Dr. Turaga on Surgery Versus Immunotherapy in Melanoma

Kiran K. Turaga, MD
Published: Thursday, Mar 30, 2017



Kiran K. Turaga, MD, associate professor of surgery, vice chief, section of general surgery and surgical oncology, director of the Surgical GI Cancer Program and the Regional Therapeutics Program at The University of Chicago Medicine, discusses whether patients vie for immunotherapy versus surgery as treatment for their melanoma.

For primary melanomas or nonmetastatic disease, surgery still remains the standard of care, Turaga explains, adding there is little change seen. However, if there are clinical trials available for patients with metastatic melanoma, then that is the optimal choice, he says, whether it’s an immunotherapy, anti-BRAF agent, or surgical perfusional approach.

However, for patients with in-transit disease, there are issues with treatment choices. While there are therapies such as isolated limb infusions and perfusions, which are fairly low morbidity, they can be alternated for immunotherapies. These agents, he adds, have not been studied as much for in-transit disease.

Moreover, Turaga says that community oncologists should ensure that patients with melanoma receive all of their available, and appropriate, options.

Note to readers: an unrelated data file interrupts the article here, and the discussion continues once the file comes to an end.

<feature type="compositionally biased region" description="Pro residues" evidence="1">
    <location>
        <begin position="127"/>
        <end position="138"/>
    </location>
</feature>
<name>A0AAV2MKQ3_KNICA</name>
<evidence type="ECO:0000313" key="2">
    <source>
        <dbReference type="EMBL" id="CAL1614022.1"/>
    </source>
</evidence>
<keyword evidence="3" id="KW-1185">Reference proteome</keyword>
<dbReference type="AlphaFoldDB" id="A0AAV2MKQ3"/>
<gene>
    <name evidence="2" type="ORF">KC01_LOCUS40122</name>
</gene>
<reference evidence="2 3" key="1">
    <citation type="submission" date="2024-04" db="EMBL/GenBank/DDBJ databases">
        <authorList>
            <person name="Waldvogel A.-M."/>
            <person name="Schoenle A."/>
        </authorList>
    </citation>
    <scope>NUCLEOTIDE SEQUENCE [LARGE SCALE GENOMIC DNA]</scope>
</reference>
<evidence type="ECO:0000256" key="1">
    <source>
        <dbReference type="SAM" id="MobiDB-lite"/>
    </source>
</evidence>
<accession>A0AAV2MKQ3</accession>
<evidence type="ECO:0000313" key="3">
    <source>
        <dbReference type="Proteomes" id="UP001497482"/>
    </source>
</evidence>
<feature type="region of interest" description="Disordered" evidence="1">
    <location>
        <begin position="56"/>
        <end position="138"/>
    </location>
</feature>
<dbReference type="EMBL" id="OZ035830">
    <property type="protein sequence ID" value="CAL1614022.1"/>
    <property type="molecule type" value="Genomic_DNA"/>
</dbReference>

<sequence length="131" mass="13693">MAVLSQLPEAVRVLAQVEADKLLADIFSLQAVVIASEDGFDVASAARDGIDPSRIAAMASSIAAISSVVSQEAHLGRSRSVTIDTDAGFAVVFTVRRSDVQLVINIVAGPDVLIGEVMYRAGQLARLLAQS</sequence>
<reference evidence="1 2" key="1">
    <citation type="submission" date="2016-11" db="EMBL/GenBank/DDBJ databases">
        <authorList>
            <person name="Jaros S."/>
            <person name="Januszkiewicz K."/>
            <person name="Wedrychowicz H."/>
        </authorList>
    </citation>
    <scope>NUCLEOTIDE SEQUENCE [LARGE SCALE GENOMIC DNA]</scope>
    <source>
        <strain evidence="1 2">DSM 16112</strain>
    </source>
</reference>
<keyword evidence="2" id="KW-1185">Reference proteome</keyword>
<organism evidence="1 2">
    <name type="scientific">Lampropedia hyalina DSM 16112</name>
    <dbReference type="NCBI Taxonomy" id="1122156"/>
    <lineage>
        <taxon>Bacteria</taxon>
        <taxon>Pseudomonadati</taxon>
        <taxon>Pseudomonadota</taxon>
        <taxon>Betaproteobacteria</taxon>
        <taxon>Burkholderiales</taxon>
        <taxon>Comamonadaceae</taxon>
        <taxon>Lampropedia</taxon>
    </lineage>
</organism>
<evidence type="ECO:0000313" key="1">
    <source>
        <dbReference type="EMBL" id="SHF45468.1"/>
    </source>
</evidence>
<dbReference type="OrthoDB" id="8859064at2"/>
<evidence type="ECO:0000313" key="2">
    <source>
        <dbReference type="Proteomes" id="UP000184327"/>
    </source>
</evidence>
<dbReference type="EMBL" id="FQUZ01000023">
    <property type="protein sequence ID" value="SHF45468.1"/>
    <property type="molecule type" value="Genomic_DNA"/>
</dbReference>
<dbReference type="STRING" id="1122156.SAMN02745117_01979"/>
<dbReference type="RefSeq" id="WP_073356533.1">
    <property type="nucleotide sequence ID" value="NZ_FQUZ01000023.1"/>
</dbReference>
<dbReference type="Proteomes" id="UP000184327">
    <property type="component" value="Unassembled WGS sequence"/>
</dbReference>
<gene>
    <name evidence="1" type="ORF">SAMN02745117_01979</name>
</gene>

Kiran K. Turaga, MD, associate professor of surgery, vice chief, section of general surgery and surgical oncology, director of the Surgical GI Cancer Program and the Regional Therapeutics Program at The University of Chicago Medicine, discusses whether patients vie for immunotherapy versus surgery as treatment for their melanoma.

For primary melanomas or nonmetastatic disease, surgery still remains the standard of care, Turaga explains, adding there is little change seen. However, if there are clinical trials available for patients with metastatic melanoma, then that is the optimal choice, he says, whether it’s an immunotherapy, anti-BRAF agent, or surgical perfusional approach.

However, for patients with in-transit disease, there are issues with treatment choices. While there are therapies such as isolated limb infusions and perfusions, which are fairly low morbidity, they can be alternated for immunotherapies. These agents, he adds, have not been studied as much for in-transit disease.

Moreover, Turaga says that community oncologists should ensure that patients with melanoma receive all of their available, and appropriate, options.
 



View Conference Coverage
Online CME Activities
TitleExpiration DateCME Credits
Community Practice Connections™: 13th Annual International Symposium on Melanoma and Other Cutaneous Malignancies®Apr 28, 20182.0
Community Practice Connections™: Precision Medicine for Community Oncologists: Assessing the Role of Tumor-Testing Technologies in Cancer CareNov 30, 20181.0
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